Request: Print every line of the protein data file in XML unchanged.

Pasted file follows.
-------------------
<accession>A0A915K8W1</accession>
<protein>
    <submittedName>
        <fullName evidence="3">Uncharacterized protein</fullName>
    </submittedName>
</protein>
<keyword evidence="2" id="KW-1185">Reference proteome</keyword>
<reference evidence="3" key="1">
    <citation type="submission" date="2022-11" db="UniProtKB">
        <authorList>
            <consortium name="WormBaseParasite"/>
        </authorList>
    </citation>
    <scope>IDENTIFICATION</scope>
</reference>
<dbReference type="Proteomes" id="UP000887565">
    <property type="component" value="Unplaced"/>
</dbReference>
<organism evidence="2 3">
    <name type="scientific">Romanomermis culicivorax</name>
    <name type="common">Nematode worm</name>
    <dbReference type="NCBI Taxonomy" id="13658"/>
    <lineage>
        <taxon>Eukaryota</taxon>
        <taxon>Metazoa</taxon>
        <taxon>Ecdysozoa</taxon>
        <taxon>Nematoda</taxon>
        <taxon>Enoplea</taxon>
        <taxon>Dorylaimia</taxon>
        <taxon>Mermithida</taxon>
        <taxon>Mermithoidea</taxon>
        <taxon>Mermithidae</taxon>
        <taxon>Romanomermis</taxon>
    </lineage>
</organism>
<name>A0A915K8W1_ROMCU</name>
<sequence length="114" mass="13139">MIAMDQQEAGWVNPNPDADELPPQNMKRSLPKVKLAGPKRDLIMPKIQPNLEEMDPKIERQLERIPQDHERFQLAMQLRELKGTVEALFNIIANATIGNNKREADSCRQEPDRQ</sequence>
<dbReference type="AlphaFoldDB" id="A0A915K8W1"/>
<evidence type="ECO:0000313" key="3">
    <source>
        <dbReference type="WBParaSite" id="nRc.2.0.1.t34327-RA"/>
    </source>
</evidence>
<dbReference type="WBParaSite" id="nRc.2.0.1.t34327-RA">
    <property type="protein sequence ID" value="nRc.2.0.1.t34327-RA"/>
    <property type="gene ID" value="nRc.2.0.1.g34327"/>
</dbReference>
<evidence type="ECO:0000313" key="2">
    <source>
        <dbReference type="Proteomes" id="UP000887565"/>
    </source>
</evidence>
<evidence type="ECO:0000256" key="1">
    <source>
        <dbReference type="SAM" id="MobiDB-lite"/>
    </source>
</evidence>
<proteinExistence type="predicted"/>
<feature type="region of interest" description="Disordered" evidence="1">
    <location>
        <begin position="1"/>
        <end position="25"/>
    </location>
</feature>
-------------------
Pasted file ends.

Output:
<accession>A0A915K8W1</accession>
<protein>
    <submittedName>
        <fullName evidence="3">Uncharacterized protein</fullName>
    </submittedName>
</protein>
<keyword evidence="2" id="KW-1185">Reference proteome</keyword>
<reference evidence="3" key="1">
    <citation type="submission" date="2022-11" db="UniProtKB">
        <authorList>
            <consortium name="WormBaseParasite"/>
        </authorList>
    </citation>
    <scope>IDENTIFICATION</scope>
</reference>
<dbReference type="Proteomes" id="UP000887565">
    <property type="component" value="Unplaced"/>
</dbReference>
<organism evidence="2 3">
    <name type="scientific">Romanomermis culicivorax</name>
    <name type="common">Nematode worm</name>
    <dbReference type="NCBI Taxonomy" id="13658"/>
    <lineage>
        <taxon>Eukaryota</taxon>
        <taxon>Metazoa</taxon>
        <taxon>Ecdysozoa</taxon>
        <taxon>Nematoda</taxon>
        <taxon>Enoplea</taxon>
        <taxon>Dorylaimia</taxon>
        <taxon>Mermithida</taxon>
        <taxon>Mermithoidea</taxon>
        <taxon>Mermithidae</taxon>
        <taxon>Romanomermis</taxon>
    </lineage>
</organism>
<name>A0A915K8W1_ROMCU</name>
<sequence length="114" mass="13139">MIAMDQQEAGWVNPNPDADELPPQNMKRSLPKVKLAGPKRDLIMPKIQPNLEEMDPKIERQLERIPQDHERFQLAMQLRELKGTVEALFNIIANATIGNNKREADSCRQEPDRQ</sequence>
<dbReference type="AlphaFoldDB" id="A0A915K8W1"/>
<evidence type="ECO:0000313" key="3">
    <source>
        <dbReference type="WBParaSite" id="nRc.2.0.1.t34327-RA"/>
    </source>
</evidence>
<dbReference type="WBParaSite" id="nRc.2.0.1.t34327-RA">
    <property type="protein sequence ID" value="nRc.2.0.1.t34327-RA"/>
    <property type="gene ID" value="nRc.2.0.1.g34327"/>
</dbReference>
<evidence type="ECO:0000313" key="2">
    <source>
        <dbReference type="Proteomes" id="UP000887565"/>
    </source>
</evidence>
<evidence type="ECO:0000256" key="1">
    <source>
        <dbReference type="SAM" id="MobiDB-lite"/>
    </source>
</evidence>
<proteinExistence type="predicted"/>
<feature type="region of interest" description="Disordered" evidence="1">
    <location>
        <begin position="1"/>
        <end position="25"/>
    </location>
</feature>